Nalcor estimates that mercury levels will keep rising in fish around Muskrat Falls for up to 15 years after the river is dammed to generate electrical power.

The Crown corporation held an open house in Happy Valley-Goose Bay to answer question about how its plans to tap hydroelectric power on the Churchill River will affect fish habitat, and what the effects may be downstream.

Residents who attended the meeting were also told that contamination levels of methyl mercury are not expected to start dropping until about 30 years after a section of the lower Churchill River is flooded.

Hollis Yetman, vice-president of the Labrador Hunting and Fishing Association, said Wednesday's meeting did not alleviate his concerns about pollution, and whether fish will be safe to eat.

"I hear there's going to be lots of studying, but there's no one here going to tell you that you're going to be able to eat the fish without methyl mercury poisoning in the future," he said.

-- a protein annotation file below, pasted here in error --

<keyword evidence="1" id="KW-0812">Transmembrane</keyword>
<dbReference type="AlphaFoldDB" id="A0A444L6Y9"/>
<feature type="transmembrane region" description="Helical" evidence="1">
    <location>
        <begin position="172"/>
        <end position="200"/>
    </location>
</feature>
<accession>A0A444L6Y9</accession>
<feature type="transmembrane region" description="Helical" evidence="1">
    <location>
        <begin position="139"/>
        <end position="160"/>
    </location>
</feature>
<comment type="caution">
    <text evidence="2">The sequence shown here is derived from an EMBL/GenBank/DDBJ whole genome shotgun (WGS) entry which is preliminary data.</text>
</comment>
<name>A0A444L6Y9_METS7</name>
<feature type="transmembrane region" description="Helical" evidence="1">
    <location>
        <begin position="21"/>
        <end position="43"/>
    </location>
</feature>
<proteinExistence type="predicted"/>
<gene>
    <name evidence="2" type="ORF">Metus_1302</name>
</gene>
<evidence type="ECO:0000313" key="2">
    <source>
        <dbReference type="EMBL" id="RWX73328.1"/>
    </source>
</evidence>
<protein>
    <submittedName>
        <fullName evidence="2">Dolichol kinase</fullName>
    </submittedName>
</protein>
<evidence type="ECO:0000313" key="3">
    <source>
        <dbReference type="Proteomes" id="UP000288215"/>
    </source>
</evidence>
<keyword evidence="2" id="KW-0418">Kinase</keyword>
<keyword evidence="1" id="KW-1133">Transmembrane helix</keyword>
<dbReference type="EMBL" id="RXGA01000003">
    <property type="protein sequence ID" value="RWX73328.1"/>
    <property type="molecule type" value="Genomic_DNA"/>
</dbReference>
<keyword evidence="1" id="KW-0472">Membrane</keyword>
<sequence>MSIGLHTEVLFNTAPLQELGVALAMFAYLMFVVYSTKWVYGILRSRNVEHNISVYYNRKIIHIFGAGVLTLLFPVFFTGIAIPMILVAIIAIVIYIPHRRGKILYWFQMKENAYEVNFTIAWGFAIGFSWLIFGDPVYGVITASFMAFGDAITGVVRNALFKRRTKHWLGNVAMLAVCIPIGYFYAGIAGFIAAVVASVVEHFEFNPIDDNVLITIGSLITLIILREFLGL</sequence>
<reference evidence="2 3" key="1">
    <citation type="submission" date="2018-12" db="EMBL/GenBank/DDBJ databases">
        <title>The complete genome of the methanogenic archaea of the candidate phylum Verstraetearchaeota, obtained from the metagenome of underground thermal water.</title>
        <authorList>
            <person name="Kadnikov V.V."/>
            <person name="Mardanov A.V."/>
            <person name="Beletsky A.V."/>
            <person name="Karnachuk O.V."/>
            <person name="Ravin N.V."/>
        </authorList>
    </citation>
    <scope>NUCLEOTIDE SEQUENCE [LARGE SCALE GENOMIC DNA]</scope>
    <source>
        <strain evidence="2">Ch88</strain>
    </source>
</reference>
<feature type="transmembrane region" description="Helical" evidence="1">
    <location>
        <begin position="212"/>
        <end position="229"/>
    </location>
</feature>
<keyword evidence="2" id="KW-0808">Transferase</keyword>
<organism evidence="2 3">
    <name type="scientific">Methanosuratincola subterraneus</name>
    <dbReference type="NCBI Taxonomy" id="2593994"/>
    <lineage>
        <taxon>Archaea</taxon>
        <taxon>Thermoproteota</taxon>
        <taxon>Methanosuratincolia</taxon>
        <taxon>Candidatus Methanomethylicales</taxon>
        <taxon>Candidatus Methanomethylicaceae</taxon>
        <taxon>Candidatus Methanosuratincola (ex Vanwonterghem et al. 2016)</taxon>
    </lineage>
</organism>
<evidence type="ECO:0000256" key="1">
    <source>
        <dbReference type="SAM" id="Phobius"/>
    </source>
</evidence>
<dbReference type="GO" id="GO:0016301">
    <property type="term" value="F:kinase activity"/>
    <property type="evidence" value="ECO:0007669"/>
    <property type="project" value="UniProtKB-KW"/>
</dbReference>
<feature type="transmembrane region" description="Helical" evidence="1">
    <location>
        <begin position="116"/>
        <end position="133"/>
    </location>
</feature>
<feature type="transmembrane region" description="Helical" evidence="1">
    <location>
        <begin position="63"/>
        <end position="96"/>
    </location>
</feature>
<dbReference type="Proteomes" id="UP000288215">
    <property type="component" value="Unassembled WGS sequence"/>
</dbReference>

The Department of Fisheries and Oceans has not yet made a decision on Nalcor's fish habitat plan.

Thirteen species of fish use the Churchill River in the area that will be flooded to form a reservoir of 41 square kilometres.

Biologist Jim McCarthy, Nalcor's technical expert on the aquatic environment at the Muskrat Falls site, said the project will mean changes.

"The biggest difference is [that] there's going to be flooding, so a lot of the areas in the Muskrat Falls reservoir location that are fast-flowing habitat - it's obviously going to be slower moving habitat," he said.

"So the fish species that are [in] those areas for certain life cycle stages, that habit is not going to be available anymore."

He said fish like brook trout and pike that depend on fast water will have to go elsewhere.

The Newfoundland and Labrador government sanctioned the Muskrat Falls project in December.